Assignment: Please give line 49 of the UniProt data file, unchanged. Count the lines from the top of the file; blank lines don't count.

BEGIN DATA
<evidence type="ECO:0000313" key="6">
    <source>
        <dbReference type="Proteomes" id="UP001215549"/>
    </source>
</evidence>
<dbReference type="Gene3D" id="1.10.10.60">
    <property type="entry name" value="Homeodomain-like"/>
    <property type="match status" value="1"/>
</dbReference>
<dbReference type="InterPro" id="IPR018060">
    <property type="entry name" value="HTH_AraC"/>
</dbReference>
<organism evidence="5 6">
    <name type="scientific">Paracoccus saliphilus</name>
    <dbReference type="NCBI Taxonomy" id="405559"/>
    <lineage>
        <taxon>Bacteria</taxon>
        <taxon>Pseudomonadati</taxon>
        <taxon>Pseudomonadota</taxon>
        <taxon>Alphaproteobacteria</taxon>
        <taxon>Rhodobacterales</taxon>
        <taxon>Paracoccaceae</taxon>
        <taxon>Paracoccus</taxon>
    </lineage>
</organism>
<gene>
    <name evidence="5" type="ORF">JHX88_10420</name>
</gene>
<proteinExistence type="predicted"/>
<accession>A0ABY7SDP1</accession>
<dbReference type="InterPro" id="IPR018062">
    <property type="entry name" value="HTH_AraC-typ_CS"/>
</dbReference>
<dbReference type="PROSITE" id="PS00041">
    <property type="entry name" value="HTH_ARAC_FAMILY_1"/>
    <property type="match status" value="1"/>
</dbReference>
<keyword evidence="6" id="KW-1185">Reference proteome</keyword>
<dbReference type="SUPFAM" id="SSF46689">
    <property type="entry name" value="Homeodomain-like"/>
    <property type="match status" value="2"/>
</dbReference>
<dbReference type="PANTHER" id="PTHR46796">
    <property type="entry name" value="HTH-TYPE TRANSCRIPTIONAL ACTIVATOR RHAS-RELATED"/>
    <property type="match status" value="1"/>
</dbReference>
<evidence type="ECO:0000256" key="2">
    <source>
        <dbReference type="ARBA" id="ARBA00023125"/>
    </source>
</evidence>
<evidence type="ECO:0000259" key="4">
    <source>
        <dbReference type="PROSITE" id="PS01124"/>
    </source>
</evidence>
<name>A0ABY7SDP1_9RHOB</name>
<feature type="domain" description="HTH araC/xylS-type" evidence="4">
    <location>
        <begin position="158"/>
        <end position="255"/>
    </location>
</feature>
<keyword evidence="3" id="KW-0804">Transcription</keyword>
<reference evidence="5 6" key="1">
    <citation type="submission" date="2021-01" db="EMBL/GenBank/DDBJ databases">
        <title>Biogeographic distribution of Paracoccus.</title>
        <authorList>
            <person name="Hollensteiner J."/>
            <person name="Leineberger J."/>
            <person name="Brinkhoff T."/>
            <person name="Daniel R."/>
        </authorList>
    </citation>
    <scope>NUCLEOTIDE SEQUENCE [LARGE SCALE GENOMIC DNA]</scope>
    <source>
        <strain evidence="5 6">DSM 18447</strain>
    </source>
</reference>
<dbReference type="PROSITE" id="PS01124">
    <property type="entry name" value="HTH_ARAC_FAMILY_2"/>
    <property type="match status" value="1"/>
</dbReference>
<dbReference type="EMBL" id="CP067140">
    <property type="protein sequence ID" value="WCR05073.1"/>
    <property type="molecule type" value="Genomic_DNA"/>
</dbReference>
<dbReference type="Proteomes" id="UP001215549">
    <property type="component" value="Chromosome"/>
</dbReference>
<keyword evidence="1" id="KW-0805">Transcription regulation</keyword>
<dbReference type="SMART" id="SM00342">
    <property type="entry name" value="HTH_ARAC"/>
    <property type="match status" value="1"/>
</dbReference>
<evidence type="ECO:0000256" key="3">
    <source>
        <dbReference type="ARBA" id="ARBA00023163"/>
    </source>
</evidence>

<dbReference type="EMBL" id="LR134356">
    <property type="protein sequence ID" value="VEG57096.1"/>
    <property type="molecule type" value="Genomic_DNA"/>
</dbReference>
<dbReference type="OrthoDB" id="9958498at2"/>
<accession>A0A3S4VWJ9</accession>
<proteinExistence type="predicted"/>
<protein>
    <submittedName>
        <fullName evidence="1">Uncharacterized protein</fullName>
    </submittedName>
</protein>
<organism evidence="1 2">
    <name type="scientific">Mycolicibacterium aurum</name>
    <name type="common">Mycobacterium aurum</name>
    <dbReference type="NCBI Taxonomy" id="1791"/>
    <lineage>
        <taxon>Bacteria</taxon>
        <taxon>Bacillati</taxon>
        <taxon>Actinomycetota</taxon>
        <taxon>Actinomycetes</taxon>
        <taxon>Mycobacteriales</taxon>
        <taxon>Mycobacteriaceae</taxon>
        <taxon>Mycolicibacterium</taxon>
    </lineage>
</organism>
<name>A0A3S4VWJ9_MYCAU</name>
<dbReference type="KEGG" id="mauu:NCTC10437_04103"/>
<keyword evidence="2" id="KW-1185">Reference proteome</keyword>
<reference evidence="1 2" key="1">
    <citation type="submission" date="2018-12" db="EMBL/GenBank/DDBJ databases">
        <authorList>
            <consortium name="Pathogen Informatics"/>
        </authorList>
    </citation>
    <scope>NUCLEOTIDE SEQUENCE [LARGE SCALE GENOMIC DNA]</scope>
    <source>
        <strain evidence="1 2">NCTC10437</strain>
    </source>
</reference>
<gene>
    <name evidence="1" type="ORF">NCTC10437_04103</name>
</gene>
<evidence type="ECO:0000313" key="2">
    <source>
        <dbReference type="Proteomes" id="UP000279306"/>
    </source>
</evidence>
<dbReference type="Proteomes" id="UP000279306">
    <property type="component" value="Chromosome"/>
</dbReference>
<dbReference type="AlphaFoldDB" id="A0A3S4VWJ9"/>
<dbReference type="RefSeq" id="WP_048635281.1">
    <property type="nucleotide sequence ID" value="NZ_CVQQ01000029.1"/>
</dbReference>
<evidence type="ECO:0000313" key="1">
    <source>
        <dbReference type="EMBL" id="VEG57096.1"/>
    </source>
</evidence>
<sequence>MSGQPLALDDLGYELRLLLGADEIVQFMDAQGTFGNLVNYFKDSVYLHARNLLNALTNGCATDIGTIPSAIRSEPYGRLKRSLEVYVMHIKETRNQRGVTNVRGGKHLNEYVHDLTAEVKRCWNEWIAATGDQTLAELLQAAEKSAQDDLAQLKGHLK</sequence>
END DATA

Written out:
        <dbReference type="ARBA" id="ARBA00023125"/>